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How to Get Through a Toddler Tantrum With Grace

Photograph by Twenty20

Like most moms, I start the day with good intentions. No one plans for their kids throwing lovingly made breakfasts on the floor, melting down at the grocery store or screaming before bedtime.

Tantrums happen.

You may not plan for them, but you have to have a game plan for when they happen.

RELATED: Why Tantrums Are Good For Kids (and Parents)

The hardest part is sticking to your plan, because tantrums bring out the worst in everyone—your kid, bystanders and mom herself. I used to react to my toddler's tantrums with frustration. Once she started that snarly yell toddlers are so good at, I knew we were moments from her falling on the ground in tears. That meant I, too, was moments away from losing my cool—perhaps even yelling, which I find only makes a stressful situation worse.

I don't want to be the yelling mom.

How can I justifiably tell her it's wrong to yell in the house, if I yell at her in the house?

I always feel bad the instant after I yell. How can I justifiably tell her it's wrong to yell in the house, if I yell at her in the house? As I sit contemplatively at my desk, post-bedtime, I know that her tantrums are always about something. Kids don't have a meltdown because they're trying to push your buttons. As kids take in the world, they encounter boundaries, and those can be tough to understand. For instance, my child is still learning that she can't always have my undivided attention. Sometimes mom is answering an email or having a conversation with another adult.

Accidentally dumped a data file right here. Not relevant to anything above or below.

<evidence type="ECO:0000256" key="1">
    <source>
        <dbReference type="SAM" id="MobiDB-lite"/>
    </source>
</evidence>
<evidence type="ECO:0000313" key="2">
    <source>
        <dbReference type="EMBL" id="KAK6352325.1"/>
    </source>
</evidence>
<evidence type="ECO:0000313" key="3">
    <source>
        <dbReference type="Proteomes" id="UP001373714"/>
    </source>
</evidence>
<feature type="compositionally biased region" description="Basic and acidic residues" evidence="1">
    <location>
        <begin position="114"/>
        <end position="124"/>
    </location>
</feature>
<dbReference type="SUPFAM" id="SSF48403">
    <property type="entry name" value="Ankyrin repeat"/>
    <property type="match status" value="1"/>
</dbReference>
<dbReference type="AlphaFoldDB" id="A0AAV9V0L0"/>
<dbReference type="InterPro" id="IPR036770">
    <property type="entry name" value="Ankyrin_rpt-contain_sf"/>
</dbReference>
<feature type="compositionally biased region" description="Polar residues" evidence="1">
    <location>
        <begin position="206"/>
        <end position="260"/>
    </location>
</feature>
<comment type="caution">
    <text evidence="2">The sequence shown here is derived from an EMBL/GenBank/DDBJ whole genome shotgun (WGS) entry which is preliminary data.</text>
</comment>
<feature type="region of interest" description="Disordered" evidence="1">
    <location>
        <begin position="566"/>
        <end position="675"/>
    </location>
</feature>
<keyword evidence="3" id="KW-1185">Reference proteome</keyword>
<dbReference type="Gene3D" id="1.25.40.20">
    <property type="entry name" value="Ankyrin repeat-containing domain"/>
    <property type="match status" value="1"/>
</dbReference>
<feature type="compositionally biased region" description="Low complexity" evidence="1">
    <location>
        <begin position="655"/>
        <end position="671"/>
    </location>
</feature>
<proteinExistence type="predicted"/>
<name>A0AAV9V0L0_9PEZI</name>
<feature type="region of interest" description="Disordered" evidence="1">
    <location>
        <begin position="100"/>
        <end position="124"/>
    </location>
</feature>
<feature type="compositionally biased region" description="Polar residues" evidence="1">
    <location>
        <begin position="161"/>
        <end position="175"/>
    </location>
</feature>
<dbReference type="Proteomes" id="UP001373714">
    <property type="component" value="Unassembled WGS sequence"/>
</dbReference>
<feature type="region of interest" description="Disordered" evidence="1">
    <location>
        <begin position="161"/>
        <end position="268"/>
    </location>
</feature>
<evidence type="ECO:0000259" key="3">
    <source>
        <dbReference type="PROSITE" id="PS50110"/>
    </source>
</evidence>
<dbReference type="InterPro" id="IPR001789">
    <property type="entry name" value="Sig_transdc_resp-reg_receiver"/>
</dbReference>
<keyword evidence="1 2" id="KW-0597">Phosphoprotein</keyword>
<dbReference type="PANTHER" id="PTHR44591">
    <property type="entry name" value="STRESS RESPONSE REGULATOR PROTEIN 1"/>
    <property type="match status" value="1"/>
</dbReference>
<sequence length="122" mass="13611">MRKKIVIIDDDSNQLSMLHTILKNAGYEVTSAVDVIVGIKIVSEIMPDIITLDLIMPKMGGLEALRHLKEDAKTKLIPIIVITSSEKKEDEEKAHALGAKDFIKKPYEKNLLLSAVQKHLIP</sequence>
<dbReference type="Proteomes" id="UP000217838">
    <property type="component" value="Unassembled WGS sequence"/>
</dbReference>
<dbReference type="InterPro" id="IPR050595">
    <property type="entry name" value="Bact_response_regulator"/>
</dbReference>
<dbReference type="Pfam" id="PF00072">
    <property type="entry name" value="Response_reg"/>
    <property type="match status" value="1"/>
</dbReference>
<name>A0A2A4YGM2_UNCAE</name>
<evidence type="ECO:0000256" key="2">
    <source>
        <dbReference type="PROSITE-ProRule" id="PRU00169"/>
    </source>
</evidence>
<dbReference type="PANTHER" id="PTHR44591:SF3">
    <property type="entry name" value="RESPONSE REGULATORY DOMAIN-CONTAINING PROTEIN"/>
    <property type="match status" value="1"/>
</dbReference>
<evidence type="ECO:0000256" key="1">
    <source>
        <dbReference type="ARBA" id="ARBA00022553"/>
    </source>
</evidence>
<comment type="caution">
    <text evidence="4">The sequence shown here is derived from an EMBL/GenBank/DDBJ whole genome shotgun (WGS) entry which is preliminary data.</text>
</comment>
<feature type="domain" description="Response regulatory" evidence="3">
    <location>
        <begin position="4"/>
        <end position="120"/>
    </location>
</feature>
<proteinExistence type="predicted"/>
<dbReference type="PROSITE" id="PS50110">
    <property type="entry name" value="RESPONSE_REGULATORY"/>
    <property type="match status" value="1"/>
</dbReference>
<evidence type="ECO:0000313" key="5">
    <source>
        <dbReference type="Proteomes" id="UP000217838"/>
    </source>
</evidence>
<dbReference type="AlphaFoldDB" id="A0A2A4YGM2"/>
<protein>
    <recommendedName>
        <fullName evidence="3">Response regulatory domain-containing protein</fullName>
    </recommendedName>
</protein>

When a tantrum strikes, I have stop what I'm doing. I get down on my kid's level and speak in a normal way. I'll say something like, "I know you want to keep splashing water, but we need to brush your teeth because it keeps them healthy and it's bedtime. Let's take a few deep breaths together so we can feel calm again." Then I take three big exaggerated breaths. The exaggerated part is important, because it usually makes my daughter giggle.

Tantrum quashed. Bonus: the breathing usually defuses mama too.

Part of my job as a mom is teaching my kid to know better, ideally raising a self-disciplined person. I can't do that if I lose my cool.

It works almost every time—when I can muster the strength to not act on my frustration, that is.

It's our job to guide kids through difficult lessons. No, you can't have chocolate for dinner. Yes, I have to help you brush your teeth before bed. We all know people who want the world to conform to their every whim. Many of those people are toddlers.

RELATED: How Parents Are Ruining Childhood

Part of my job as a mom is teaching my kid to know better, ideally raising a self-disciplined person. I can't do that if I lose my cool. Patience is a lesson parents have to learn for themselves, if they hope to impart it on their kids. Our reactions to toddler tantrums are just that—learning grace under fire. Grace is one of my favorite character traits in people, and perhaps one of the most challenging to master. Toddlers certainly give us many opportunities to practice.

We all stand to gain from the simple lesson of pausing and breathing. And breathing. And breathing.

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